Obama donor George Tsunis ends his nomination as Norway ambassador

The Norwegian Parliament in Oslo.
The Norwegian Parliament in Oslo.
(Terje Bendiksby / EPA)

A tough year has come to a melancholy end for Obama mega-donor George J. Tsunis.

Nominated last December to be U.S. ambassador to Norway, the Long Island hotelier fumbled questions about the country at his confirmation hearing in January. Indignant Norwegian Americans mobilized to persuade Midwestern senators to vote against him, and Republicans sought to make him a symbol of what they see as the Obama administration’s poor choices for ambassadorial posts.

With the congressional session winding down and confirmation still in doubt, Tsunis decided this week to withdraw his nomination.

“I have elected not to renew my nomination for the next Senate session as I did last year, and will let the nomination expire,” Tsunis said in an email Saturday afternoon. Noting the months that have passed since he was nominated, he added, “It is too long not to have an ambassador in any country.”


Tsunis contributed or solicited a total of $1.3 million for President Obama’s campaign in 2012, after giving $50,000 to Obama’s rival in the 2008 presidential race, Sen. John McCain (R-Ariz.).

In his hearing, Tsunis referred to Norway’s president, though the country doesn’t have one. He described the mainstream Progress Party as composed of fringe voters who “spew their hatred.”

Scandinavian Americans aren’t generally considered a lobbying powerhouse in Congress. But angry Midwesterners persuaded Democratic Sens. Amy Klobuchar and Al Franken of Minnesota, Tim Johnson of South Dakota and Heidi Heitcamp of North Dakota to vote against the nomination.

T. Michael Davis, a Minnesota lawyer who helped organize the campaign against Tsunis’ nomination, said Saturday he sympathized with Tsunis but considered the result for the best.

“Instead of seeing Norway denigrated, both countries embarrassed, strategic interests jeopardized in an area where Russian aggressiveness has become a daily occurrence, and putting real business, diplomacy and exchange on hold for the next two years, we can now look forward to what we hope will be a qualified and knowledgeable individual” for ambassador, Davis wrote in an email.

Stumbles by other “ambassadonors” have played into a Republican narrative that the administration has been giving too many plum assignments to financial contributors.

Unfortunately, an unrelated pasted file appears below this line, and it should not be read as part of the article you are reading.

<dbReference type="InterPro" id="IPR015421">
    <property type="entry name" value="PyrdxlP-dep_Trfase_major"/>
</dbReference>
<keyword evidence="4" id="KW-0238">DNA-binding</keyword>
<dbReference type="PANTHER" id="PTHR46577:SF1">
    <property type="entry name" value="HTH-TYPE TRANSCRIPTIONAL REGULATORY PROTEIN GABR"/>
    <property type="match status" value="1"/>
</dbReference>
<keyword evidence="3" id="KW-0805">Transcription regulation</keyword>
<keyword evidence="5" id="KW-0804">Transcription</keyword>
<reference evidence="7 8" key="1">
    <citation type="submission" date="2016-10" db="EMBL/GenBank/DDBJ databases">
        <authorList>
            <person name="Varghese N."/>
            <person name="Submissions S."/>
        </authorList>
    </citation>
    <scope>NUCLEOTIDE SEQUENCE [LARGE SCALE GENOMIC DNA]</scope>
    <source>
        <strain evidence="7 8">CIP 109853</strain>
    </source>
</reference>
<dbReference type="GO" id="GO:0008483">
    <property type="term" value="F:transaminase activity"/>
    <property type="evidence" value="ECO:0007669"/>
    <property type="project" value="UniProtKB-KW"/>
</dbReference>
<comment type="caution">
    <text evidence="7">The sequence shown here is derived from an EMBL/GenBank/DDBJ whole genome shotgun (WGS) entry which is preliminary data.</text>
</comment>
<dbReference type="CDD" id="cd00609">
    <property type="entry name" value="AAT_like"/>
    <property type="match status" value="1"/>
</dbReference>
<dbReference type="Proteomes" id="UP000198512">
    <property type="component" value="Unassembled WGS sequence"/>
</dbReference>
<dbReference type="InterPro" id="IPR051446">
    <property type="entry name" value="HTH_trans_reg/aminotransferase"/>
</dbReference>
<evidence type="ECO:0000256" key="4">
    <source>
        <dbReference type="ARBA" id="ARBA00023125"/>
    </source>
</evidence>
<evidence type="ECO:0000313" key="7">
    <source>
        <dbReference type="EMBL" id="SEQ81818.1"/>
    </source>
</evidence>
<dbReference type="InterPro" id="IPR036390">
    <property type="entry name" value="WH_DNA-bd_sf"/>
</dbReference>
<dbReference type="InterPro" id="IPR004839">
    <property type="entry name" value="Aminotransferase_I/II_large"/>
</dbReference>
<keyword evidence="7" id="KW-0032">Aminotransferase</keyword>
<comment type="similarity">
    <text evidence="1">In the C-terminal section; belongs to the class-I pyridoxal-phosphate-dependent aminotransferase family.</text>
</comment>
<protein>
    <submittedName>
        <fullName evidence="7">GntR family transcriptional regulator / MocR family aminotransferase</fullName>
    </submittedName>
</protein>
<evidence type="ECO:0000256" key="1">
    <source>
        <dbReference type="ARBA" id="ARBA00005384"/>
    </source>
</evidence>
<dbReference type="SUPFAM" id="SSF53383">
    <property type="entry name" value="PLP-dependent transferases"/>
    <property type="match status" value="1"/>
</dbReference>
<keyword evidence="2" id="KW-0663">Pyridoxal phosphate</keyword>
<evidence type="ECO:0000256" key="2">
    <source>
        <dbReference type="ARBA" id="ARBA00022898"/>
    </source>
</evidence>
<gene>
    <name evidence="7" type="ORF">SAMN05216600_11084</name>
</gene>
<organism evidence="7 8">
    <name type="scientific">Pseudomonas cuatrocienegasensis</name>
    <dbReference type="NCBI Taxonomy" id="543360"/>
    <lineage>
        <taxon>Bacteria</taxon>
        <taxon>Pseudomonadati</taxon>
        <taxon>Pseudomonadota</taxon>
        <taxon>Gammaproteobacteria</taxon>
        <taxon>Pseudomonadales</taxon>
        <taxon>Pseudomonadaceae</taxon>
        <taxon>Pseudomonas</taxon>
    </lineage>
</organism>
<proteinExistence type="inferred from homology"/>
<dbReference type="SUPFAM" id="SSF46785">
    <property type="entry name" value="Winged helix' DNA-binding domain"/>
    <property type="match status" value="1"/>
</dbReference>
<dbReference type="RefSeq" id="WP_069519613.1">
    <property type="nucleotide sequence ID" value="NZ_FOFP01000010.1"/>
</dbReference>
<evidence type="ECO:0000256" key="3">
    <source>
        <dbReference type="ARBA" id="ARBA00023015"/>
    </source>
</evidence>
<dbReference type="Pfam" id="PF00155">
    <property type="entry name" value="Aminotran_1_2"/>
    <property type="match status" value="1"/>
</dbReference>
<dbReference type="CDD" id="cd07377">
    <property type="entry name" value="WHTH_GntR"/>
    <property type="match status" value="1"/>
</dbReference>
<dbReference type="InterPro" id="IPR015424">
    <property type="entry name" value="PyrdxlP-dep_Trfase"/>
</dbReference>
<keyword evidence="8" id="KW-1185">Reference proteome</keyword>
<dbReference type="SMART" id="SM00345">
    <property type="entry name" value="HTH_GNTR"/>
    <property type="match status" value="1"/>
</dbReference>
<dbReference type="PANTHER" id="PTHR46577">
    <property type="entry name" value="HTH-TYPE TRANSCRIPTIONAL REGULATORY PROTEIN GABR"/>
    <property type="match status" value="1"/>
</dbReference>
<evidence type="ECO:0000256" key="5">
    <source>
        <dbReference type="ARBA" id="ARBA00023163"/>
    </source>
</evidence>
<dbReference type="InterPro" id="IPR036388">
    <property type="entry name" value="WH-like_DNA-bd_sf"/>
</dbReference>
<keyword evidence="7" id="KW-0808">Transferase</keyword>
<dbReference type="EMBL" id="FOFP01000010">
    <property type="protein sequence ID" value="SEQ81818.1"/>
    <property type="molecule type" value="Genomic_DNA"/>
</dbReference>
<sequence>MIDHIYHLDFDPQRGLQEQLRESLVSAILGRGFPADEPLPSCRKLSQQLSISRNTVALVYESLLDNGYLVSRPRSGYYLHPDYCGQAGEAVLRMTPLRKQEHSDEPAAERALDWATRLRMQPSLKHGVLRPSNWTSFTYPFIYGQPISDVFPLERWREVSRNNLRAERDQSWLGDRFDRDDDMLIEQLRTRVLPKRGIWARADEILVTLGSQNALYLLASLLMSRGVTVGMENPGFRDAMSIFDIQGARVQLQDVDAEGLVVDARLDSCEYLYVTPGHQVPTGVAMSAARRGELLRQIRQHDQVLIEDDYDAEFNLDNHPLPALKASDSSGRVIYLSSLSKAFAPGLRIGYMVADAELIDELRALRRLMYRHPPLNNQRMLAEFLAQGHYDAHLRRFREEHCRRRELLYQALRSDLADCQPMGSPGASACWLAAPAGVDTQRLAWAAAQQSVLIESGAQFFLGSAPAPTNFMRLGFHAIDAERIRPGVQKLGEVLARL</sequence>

Colleen Bradley Bell, approved this month as ambassador to Hungary, is a producer of the CBS soap opera “The Bold and the Beautiful” who raised $2.1 million for Obama. She fumbled questions about U.S. strategic interests in Hungary.

Businessman Noah Bryson Mamet, confirmed to be ambassador to Argentina, had never been to the country and showed little knowledge of its workings in his confirmation hearing.

McCain exploded in anger at Bell’s hearing, saying the administration should know better than to pick a “totally unqualified candidate” at a time when Hungary was taking a troubling turn toward authoritarianism.

The Obama administration has given more ambassadorial posts than average to political choices, and fewer to career foreign service officers.

Usually presidents give about 30% to political figures, compared with Obama’s 35%, according to the American Foreign Service Assn. In his second term, Obama has given 41% of the jobs to political appointees.

Fundraisers generally prefer posts in tidy European countries or sunny Caribbean ones. The White House has sent political choices to every one of the five Scandinavian countries.

The Obama administration appeared in its first year to be resisting calls to give such posts to donors. But the pressure is strong because they are posts that donors covet as reward as political campaigning requires ever more money.

The issue is less clear-cut than it looks, since political appointees often include go-getting businesspeople and lawyers who turn out to be good at the job.

These include John V. Roos, a technology lawyer who was Obama’s first ambassador to Japan. And sometimes the host country likes a celebrity ambassador, such as Caroline Kennedy, the current ambassador to Japan, though she had little background related to the country when chosen last year.

Times staff writers Michael A. Memoli and Lisa Mascaro in Washington contributed to this report.

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